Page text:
Here is a template you can use to monitor your progress
Step 2: Analyze
Once you have two weeks of daily nutrition data and scale weights, you want to determine the average calories and scale weight for each week.
Compare week 1 data to week 2 data points. Did you lose, maintain or gain weight?
Step 3: Adjust and Reevaluate
If you gained weight, you may be eating in a calorie surplus. Reduce your calories by 100 from carbs or fats. Repeat steps 1-3.
If you have lost weight, you may be in a calorie deficit. Increase calories by 100. Repeat steps 1-3.
If you maintain your weight, you might have found your maintenance. Repeat steps 1 and 2 to confirm you are maintaining your weight.
Let’s see the self evaluation method in action
Week 1: Average Calorie Intake for 7 Days = 2435, Weekly Weight Average = 135
Week 2: Average Calorie Intake for 7 Days = 2535, Weekly Weight Average = 136
These results could mean you are in a slight surplus. You may want to reduce your calorie intake.
Week 3: Average Calorie Intake for 7 Days = 2400, Weekly Weight Average = 135
Compared to Week 2 you are down to your average weight in week 1. You may have found maintenance.
Continue self evaluation for a few weeks to determine if you are losing, gaining or maintaining your weight.
|It is normal for weight to fluctuate a couple lbs. on a daily basis. Check out my scale fluctuation checklist for more information. Maintenance calories can change if your activity level changes. Women who have normal menstruation cycles typically experience 2 weeks of higher water retention and 2 weeks of lower water retention. These fluctuations can create outlier scale weight data. It is recommended when determining your calorie intake to compare like weeks in your cycle.|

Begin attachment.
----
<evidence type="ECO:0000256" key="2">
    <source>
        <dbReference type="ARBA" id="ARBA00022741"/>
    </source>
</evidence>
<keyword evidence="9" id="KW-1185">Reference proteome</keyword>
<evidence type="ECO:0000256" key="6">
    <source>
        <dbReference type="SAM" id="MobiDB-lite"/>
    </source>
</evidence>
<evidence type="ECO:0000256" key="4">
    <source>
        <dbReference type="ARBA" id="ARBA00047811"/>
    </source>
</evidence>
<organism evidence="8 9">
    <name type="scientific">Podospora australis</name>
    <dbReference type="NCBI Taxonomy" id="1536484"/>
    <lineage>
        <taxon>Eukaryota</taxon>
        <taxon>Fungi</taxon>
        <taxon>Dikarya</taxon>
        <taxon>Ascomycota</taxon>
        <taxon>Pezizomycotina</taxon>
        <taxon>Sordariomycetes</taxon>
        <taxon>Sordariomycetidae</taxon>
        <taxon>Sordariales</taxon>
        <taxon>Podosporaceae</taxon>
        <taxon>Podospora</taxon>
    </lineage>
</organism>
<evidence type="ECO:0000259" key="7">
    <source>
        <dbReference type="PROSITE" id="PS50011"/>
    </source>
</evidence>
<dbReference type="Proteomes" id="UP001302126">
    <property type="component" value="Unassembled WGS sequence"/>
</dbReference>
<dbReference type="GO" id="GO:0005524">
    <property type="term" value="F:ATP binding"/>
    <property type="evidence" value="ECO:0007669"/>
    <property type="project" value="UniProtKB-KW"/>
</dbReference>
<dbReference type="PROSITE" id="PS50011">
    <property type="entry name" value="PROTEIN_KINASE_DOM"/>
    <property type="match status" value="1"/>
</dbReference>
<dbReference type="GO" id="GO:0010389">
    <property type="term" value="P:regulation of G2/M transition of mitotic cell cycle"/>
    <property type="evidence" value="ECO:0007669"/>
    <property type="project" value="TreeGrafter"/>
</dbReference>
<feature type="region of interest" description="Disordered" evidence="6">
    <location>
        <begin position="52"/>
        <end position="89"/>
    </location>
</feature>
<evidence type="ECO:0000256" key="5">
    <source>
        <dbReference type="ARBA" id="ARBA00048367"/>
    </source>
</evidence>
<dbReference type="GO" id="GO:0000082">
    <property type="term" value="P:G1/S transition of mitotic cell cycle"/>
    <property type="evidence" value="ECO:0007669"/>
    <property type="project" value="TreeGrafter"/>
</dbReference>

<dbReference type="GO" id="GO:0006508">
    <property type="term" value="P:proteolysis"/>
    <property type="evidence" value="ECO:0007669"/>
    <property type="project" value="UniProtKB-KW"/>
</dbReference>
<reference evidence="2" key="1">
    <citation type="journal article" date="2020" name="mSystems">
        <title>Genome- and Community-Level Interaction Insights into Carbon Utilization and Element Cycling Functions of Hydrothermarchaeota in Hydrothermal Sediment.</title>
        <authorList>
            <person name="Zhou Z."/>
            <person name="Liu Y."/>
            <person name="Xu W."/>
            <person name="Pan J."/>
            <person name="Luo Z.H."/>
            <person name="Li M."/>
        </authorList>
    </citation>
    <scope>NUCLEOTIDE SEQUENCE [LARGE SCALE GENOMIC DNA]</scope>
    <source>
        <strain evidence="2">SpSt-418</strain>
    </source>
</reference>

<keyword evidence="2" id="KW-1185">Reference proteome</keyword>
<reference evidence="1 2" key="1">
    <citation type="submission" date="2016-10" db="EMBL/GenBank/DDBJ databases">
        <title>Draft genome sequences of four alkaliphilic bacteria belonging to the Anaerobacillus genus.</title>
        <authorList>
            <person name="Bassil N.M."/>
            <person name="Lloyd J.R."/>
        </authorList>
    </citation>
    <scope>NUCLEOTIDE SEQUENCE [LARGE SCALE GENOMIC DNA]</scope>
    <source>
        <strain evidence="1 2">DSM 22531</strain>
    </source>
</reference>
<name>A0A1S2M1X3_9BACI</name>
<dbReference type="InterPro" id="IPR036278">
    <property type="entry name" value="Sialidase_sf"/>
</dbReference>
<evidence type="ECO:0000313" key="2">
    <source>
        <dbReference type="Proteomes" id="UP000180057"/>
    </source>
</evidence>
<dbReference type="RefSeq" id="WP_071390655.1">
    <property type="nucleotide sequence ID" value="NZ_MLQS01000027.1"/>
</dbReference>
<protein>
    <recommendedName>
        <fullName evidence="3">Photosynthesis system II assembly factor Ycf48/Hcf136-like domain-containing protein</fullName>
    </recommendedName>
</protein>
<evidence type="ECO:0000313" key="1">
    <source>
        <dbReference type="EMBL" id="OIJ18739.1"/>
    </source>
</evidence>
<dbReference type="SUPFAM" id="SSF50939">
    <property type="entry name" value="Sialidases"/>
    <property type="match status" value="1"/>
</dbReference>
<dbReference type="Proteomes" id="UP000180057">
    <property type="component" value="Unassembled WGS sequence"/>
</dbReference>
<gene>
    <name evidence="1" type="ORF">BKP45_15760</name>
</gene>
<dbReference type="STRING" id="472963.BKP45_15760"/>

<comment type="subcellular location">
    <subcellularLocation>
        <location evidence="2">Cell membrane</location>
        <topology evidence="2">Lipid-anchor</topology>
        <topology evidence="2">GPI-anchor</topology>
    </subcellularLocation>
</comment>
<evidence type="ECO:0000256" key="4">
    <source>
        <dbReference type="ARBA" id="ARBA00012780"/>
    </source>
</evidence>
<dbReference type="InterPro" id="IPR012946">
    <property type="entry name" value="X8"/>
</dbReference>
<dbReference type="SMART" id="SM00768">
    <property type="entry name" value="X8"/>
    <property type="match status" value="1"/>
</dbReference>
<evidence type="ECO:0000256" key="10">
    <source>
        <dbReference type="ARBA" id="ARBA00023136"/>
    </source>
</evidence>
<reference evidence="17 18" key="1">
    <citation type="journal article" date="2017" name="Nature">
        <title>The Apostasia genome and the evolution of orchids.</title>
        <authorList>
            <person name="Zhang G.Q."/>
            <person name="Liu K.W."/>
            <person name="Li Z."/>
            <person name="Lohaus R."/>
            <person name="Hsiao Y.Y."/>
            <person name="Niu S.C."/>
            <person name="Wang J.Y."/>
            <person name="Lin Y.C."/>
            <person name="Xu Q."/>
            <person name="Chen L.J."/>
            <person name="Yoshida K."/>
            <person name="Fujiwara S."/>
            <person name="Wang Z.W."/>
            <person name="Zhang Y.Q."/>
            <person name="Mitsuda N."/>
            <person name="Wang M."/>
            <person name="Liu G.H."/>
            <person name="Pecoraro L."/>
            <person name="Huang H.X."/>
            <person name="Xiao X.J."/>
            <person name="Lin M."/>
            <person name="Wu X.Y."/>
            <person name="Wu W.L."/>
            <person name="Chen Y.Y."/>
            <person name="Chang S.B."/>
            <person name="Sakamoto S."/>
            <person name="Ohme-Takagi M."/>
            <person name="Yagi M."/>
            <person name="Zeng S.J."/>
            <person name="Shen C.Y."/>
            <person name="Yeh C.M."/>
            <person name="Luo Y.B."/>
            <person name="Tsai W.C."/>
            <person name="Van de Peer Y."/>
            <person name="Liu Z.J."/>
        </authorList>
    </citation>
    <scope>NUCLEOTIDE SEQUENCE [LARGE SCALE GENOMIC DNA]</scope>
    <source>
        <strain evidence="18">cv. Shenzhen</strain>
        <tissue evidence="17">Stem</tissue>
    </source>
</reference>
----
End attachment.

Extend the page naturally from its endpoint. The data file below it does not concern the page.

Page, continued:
There are many more ways you can find your maintenance calories. These are just 4 methods that will provide consistent results.
Maintenance After Muscle Building Phase
Transitioning to eating maintenance calories after a time period of focusing on building muscle is probably the easiest to do.
You can do this a couple different ways depending on how you are managing your nutrition while you have been focusing on building muscle.
If you are tracking your nutrition, simply reduce your carbs and fats around 200 calories each week until you stop gaining weight.
If you are not tracking your nutrition, you can begin reducing calories by reducing portion sizes. For instance, instead of 1 cup of rice, reduce to ¾ cup of rice for your meals. If you are eating higher fat, try switching to oil sprays vs poured oils. You should not need to make any adjustments on your protein intake. Monitor your weight for a couple weeks to confirm you have stopped gaining.
Always start where you are currently at with your calorie intake instead of using a calculation. Your body may have adapted to a higher calorie intake.
If you are planning on changing any level of activity such as increasing or decreasing cardio you may have to tweak your intake a bit. Changes in activity level can make a big impact on the amount of calories you need for maintenance.